A Contented Man and Other Stories by Zoë Beck, translated by Rachel Hildebrandt (Weyward Sisters Publishing, 54 pages, August 7)
Zoë Beck's dark, haunted collection is Weyward Sisters Publishing's second offering (see my review of the first- Snow Flurries and Other Stories), and it will make you clamor for more.
Each of the four stories- "A Contented Man", "Rapunzel", "Still Waters", and "Flann, the Púca"- showcases Beck's talent for crafting quietly horrifying tales, be they stories of obsession, blood feuds, or creatures out of folklore. They are told without embellishment, building up slowly but inexorably to disturbing ends.
The first, and I think strongest, of the collection is the title story, in which a seemingly-normal man's obsession with a dancer turns deadly. Beck sets us up from the first innocuous sentence ("Joachim Hartmann was a contented man"), challenging us to imagine just what would unsettle someone who has "everything"- a good marriage, a good job, etc. Turns out, all it takes for Joachim is a glimpse of a ballerina who reminds him of Renoir's painting La danseuse. Having stared at this, his favorite painting, for years, Joachim is primed to launch into a full-scale obsession with Helene. The fact that we never learn her last name, and that, in Joachim's mind, she's usually just "the girl," emphasizes how little she matters as a person to Joachim. And while each step he takes as he stalks and terrorizes her in person and over email seems to stem from the last, cumulatively they add up to something horrifying.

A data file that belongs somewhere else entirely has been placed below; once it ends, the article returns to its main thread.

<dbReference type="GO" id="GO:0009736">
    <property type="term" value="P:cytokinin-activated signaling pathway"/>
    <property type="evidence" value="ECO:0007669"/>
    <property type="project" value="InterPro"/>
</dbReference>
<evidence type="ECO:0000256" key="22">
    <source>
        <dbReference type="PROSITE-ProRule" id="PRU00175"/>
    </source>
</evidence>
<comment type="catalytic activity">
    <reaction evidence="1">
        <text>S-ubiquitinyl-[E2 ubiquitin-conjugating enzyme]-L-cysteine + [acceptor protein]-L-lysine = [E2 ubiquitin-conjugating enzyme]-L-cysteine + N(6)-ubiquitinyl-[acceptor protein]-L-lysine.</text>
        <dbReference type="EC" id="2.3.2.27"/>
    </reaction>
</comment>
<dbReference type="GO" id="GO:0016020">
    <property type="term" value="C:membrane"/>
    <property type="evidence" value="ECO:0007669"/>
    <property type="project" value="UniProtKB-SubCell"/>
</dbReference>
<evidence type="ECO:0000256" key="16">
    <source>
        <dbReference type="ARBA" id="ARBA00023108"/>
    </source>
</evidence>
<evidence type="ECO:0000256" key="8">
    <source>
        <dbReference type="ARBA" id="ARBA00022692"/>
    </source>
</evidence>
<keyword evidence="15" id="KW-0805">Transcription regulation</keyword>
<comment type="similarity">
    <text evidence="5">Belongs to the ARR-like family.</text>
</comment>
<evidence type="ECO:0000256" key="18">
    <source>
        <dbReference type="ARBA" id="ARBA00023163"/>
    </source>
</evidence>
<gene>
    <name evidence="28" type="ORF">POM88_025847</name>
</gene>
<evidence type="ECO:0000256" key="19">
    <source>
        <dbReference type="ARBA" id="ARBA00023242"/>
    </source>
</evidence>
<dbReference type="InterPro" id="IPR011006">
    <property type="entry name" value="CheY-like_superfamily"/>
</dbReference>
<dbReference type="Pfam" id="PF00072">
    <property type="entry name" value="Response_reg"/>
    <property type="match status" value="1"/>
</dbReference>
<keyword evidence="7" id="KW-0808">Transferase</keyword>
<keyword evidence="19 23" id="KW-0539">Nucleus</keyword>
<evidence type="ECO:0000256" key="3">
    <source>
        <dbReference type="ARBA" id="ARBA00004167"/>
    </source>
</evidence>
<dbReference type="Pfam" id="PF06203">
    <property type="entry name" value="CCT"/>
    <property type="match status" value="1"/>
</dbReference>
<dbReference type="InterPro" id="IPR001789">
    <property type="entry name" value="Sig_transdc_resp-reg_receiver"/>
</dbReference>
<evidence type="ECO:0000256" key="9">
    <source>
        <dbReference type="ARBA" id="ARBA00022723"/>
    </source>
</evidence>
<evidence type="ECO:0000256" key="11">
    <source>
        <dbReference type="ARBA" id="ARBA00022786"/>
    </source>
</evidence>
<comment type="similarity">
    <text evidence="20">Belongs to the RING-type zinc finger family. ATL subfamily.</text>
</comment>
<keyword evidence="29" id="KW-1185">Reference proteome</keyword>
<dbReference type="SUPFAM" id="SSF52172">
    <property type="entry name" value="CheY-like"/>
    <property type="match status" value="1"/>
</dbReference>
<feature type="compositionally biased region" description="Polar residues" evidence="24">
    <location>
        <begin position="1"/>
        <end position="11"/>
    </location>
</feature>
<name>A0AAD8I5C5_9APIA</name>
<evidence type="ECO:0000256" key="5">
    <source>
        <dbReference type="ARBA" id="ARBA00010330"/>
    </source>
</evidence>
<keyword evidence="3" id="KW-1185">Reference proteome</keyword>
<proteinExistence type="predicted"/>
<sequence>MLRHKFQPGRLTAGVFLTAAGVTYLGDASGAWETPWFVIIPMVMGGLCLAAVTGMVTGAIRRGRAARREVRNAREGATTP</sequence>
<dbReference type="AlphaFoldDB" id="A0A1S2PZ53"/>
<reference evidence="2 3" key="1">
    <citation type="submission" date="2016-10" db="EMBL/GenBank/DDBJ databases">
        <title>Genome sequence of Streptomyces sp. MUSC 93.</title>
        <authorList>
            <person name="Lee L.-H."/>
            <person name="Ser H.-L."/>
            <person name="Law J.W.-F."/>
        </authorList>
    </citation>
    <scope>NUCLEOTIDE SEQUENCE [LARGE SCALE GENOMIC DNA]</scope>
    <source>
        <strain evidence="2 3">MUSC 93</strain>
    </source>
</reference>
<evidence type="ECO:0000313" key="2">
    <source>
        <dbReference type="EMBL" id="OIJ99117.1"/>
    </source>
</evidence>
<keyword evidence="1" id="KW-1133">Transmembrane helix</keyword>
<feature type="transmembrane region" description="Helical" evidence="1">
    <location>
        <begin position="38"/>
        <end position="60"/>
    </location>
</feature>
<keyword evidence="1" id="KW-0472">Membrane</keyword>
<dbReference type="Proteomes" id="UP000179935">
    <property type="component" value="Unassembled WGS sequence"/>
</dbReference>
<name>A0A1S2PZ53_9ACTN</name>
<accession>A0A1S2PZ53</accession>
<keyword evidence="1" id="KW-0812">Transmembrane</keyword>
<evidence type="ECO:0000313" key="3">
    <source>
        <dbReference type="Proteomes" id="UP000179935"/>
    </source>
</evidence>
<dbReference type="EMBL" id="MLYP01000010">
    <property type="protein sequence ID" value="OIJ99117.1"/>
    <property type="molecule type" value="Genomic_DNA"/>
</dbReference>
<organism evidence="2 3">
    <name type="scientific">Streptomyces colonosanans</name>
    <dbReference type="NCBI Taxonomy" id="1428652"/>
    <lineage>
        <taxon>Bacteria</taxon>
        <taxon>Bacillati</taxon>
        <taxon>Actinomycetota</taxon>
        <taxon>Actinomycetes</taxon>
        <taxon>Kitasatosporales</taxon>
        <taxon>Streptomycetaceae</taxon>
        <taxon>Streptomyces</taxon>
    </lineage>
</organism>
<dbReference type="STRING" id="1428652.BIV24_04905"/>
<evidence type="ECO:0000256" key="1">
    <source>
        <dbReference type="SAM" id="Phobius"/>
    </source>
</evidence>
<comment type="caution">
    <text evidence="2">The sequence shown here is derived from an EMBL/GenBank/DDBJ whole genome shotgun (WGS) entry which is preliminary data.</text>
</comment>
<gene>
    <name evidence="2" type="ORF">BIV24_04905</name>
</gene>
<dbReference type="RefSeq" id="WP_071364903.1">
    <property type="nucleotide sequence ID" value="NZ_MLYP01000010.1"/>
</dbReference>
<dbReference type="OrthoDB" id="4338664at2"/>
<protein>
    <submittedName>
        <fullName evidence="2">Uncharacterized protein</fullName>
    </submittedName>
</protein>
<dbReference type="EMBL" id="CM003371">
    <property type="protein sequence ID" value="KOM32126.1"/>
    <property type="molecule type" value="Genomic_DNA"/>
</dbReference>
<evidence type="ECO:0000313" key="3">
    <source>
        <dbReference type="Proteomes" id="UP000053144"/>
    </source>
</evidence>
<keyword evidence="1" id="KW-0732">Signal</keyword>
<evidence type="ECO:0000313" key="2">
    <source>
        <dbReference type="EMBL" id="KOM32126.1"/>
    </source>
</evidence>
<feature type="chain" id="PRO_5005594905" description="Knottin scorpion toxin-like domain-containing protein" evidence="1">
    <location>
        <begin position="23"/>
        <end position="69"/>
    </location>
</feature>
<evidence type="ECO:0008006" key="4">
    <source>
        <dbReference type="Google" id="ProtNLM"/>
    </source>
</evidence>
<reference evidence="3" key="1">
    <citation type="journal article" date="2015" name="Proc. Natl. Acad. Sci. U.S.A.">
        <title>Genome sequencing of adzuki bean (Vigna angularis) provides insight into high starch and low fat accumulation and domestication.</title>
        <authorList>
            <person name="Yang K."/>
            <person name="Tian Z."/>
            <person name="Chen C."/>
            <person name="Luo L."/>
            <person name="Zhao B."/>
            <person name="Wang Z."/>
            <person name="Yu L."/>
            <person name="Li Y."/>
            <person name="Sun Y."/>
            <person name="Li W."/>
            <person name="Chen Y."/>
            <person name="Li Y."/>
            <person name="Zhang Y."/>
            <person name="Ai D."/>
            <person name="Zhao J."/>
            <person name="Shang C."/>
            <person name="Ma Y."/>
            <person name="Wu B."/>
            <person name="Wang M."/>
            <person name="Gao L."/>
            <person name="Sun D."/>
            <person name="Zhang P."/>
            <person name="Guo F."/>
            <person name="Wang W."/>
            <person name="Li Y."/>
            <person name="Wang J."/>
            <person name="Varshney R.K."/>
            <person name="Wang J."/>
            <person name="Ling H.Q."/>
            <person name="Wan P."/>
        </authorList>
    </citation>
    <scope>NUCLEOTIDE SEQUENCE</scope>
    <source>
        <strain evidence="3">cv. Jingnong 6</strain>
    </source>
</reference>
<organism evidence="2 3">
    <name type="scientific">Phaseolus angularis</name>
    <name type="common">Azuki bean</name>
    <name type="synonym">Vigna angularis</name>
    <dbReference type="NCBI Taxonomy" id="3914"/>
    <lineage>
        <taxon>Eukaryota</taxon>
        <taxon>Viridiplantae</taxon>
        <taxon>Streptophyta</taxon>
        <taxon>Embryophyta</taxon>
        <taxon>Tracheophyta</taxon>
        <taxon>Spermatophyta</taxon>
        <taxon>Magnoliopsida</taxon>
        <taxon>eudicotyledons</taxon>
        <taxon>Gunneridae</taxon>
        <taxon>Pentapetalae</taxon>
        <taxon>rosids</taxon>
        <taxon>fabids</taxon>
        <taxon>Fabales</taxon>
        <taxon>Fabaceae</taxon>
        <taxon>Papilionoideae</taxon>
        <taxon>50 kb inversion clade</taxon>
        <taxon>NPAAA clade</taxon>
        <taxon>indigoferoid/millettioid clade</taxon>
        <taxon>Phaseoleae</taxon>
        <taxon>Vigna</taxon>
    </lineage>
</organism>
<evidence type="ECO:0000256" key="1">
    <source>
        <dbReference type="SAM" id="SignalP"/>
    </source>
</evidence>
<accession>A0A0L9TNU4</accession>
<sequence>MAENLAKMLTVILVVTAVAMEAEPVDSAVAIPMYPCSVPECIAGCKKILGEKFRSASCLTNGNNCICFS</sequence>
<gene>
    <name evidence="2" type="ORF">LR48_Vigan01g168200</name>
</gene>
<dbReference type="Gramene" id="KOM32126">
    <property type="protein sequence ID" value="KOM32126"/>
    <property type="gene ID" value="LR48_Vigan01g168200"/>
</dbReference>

"Still Waters," too, is a story about seemingly ordinary people driven to extremes by other people in their community through rumor, gossip, and spite. Beck then puts a modern spin on folktales in "Rapunzel" and "Flann, the Púca," demonstrating her flexibility across multiple genres and skill with narrative tone.
This masterful translation, by Rachel Hildebrandt, of yet another collection of contemporary German noir should be on your list of books to read this year.